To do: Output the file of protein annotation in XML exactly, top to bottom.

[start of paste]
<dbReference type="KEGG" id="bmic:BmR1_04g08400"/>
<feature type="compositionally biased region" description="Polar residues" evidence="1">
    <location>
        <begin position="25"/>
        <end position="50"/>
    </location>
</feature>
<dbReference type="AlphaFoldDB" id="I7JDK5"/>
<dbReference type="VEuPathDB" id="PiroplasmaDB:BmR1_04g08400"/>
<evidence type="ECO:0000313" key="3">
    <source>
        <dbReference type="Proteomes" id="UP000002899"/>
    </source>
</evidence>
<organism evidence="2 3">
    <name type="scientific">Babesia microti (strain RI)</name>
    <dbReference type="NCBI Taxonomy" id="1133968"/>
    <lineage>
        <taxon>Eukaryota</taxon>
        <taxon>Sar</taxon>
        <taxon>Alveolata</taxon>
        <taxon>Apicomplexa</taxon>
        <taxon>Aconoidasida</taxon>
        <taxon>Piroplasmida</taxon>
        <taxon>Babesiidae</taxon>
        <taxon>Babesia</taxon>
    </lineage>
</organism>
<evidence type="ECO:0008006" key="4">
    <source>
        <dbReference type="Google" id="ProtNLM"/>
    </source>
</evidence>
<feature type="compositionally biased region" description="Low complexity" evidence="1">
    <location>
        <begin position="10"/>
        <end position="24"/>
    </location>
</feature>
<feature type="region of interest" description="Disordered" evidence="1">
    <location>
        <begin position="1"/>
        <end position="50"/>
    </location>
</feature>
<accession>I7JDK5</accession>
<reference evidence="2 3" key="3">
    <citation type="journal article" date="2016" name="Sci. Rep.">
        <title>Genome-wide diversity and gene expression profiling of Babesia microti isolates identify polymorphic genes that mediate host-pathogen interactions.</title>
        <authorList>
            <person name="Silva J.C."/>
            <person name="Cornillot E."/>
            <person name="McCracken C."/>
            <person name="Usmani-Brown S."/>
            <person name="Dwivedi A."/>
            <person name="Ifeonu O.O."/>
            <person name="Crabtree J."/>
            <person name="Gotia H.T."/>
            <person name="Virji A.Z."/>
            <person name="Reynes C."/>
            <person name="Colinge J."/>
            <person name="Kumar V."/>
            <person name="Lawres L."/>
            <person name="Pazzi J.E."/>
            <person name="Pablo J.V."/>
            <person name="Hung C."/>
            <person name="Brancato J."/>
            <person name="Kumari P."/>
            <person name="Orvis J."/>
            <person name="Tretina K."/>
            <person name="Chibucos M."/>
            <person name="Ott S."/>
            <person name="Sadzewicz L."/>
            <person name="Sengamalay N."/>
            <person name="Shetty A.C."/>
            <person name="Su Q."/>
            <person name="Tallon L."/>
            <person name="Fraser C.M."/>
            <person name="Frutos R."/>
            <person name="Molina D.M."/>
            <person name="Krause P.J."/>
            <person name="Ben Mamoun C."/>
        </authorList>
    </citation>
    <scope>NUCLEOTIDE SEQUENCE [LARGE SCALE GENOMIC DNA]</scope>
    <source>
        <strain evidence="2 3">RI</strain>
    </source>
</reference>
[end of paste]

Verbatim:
<dbReference type="KEGG" id="bmic:BmR1_04g08400"/>
<feature type="compositionally biased region" description="Polar residues" evidence="1">
    <location>
        <begin position="25"/>
        <end position="50"/>
    </location>
</feature>
<dbReference type="AlphaFoldDB" id="I7JDK5"/>
<dbReference type="VEuPathDB" id="PiroplasmaDB:BmR1_04g08400"/>
<evidence type="ECO:0000313" key="3">
    <source>
        <dbReference type="Proteomes" id="UP000002899"/>
    </source>
</evidence>
<organism evidence="2 3">
    <name type="scientific">Babesia microti (strain RI)</name>
    <dbReference type="NCBI Taxonomy" id="1133968"/>
    <lineage>
        <taxon>Eukaryota</taxon>
        <taxon>Sar</taxon>
        <taxon>Alveolata</taxon>
        <taxon>Apicomplexa</taxon>
        <taxon>Aconoidasida</taxon>
        <taxon>Piroplasmida</taxon>
        <taxon>Babesiidae</taxon>
        <taxon>Babesia</taxon>
    </lineage>
</organism>
<evidence type="ECO:0008006" key="4">
    <source>
        <dbReference type="Google" id="ProtNLM"/>
    </source>
</evidence>
<feature type="compositionally biased region" description="Low complexity" evidence="1">
    <location>
        <begin position="10"/>
        <end position="24"/>
    </location>
</feature>
<feature type="region of interest" description="Disordered" evidence="1">
    <location>
        <begin position="1"/>
        <end position="50"/>
    </location>
</feature>
<accession>I7JDK5</accession>
<reference evidence="2 3" key="3">
    <citation type="journal article" date="2016" name="Sci. Rep.">
        <title>Genome-wide diversity and gene expression profiling of Babesia microti isolates identify polymorphic genes that mediate host-pathogen interactions.</title>
        <authorList>
            <person name="Silva J.C."/>
            <person name="Cornillot E."/>
            <person name="McCracken C."/>
            <person name="Usmani-Brown S."/>
            <person name="Dwivedi A."/>
            <person name="Ifeonu O.O."/>
            <person name="Crabtree J."/>
            <person name="Gotia H.T."/>
            <person name="Virji A.Z."/>
            <person name="Reynes C."/>
            <person name="Colinge J."/>
            <person name="Kumar V."/>
            <person name="Lawres L."/>
            <person name="Pazzi J.E."/>
            <person name="Pablo J.V."/>
            <person name="Hung C."/>
            <person name="Brancato J."/>
            <person name="Kumari P."/>
            <person name="Orvis J."/>
            <person name="Tretina K."/>
            <person name="Chibucos M."/>
            <person name="Ott S."/>
            <person name="Sadzewicz L."/>
            <person name="Sengamalay N."/>
            <person name="Shetty A.C."/>
            <person name="Su Q."/>
            <person name="Tallon L."/>
            <person name="Fraser C.M."/>
            <person name="Frutos R."/>
            <person name="Molina D.M."/>
            <person name="Krause P.J."/>
            <person name="Ben Mamoun C."/>
        </authorList>
    </citation>
    <scope>NUCLEOTIDE SEQUENCE [LARGE SCALE GENOMIC DNA]</scope>
    <source>
        <strain evidence="2 3">RI</strain>
    </source>
</reference>